Gallery: UC Davis’ Modern Student Health Center Targets LEED Gold


The U.C. Davis Student Health and Wellness Center is ensuring the university’s student body remains healthy while setting a green example. Designed by WRNS Studio, the new 77,000 square-foot center is a comprehensive facility focused on providing for primary care services, women’s health, specialty clinics, counseling services, and health promotion and education. The project is seeking LEED Gold certification, which exceeds the regent’s policy for green building design, and it will exceed California’s Stringent Title 24 standards by at least 25%.

Set on a prominent location along one of the campus’s major circulation paths, the new health center is highly accessible to students. A number of green building systems were integrated into the building’s design to help it achieve LEED Gold. For instance, the building is oriented on an east/west axis to maximize both northern and southern exposure while reducing heat gain during the area’s notoriously hot summers. The north side contains the building’s waiting areas, all of which are flooded with plenty of daylight due to floor-to-ceiling glass walls. The roof above the lobby showcases the campus’s first vegetated roof, which features drought-tolerant flowering sedums. A storm water retention basin was installed to collect the site’s storm water runoff and recharge the natural aquifer. On the interior, modular assembly was used throughout the design to accommodate changes in technology and programmatic needs.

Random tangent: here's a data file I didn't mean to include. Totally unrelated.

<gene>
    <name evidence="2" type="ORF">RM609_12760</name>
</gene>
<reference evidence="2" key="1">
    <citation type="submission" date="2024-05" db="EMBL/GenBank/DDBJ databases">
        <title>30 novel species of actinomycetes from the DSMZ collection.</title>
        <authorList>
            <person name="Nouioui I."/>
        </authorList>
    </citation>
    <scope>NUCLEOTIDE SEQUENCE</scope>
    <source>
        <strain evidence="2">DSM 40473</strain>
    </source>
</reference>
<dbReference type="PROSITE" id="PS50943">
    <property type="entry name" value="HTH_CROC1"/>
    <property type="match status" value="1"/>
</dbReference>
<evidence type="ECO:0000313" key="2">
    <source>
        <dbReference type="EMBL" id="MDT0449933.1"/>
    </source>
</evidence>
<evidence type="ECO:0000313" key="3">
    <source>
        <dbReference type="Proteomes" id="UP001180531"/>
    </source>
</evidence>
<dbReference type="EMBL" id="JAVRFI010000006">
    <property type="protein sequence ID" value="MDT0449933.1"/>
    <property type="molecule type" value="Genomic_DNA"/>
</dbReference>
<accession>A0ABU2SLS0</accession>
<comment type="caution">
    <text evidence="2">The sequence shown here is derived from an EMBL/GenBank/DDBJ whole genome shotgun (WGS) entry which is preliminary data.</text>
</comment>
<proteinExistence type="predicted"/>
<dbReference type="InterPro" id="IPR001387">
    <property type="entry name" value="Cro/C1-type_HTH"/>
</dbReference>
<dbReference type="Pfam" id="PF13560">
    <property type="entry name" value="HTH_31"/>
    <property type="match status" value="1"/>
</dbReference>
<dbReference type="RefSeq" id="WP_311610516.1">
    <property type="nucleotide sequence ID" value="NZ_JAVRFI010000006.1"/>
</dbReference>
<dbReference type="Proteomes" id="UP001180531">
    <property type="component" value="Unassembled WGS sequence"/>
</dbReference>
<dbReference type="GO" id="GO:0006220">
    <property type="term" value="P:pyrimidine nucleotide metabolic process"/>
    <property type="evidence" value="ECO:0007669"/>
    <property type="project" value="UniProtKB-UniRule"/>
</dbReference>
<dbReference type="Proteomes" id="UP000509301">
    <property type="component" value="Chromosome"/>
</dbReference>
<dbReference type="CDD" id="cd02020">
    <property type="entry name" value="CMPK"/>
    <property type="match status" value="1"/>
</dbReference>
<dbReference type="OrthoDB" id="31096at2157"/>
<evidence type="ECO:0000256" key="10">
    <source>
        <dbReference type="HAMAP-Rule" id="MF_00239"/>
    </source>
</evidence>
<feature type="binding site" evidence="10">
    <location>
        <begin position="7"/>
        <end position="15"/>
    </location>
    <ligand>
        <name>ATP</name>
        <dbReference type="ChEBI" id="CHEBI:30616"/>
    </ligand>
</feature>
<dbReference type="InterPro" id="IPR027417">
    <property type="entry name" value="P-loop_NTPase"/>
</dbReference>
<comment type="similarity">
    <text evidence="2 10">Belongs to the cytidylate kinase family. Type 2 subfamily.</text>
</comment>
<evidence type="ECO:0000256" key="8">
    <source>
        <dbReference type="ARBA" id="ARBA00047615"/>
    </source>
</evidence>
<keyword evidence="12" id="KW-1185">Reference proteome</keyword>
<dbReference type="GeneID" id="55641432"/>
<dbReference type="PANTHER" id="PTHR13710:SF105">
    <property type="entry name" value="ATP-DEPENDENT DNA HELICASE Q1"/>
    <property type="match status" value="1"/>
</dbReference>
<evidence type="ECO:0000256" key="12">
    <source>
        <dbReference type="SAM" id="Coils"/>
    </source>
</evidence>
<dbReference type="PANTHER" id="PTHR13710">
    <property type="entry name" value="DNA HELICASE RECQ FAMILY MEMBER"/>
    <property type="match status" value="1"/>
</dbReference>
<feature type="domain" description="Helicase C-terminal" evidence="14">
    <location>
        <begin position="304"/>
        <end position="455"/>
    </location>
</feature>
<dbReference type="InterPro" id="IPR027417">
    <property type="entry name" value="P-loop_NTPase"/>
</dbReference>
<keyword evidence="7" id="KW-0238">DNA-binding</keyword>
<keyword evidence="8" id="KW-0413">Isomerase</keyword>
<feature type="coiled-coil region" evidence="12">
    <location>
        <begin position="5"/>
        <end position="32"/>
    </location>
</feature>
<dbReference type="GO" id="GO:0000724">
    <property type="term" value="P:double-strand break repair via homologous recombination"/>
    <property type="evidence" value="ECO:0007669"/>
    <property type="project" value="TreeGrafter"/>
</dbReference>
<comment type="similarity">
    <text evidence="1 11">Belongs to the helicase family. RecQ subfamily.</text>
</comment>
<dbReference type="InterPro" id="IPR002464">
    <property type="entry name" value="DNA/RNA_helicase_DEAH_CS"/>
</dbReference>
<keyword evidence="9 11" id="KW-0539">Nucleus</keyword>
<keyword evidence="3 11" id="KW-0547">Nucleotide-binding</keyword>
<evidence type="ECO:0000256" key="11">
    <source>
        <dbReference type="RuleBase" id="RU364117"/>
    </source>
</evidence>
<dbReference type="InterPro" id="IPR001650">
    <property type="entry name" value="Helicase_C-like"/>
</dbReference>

+ UC Davis Student Health Center

+ WRNS Studio
All Images © Bruce Damonte


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1 Comment

  1. becky kemery March 14, 2011 at 6:50 pm

    It’s great that UC Davis is promoting LEED certified “green building”. How sad, however, that they are at the same time removing a sustainability-based, 40 year student community to replace it with high-density student housing. It’s ignorant and short-sighted to think that 40 years of sustainable exploration, community development and permaculture land-scaping can easily be replaced. “Green” isn’t just the built environment!
    For more see:

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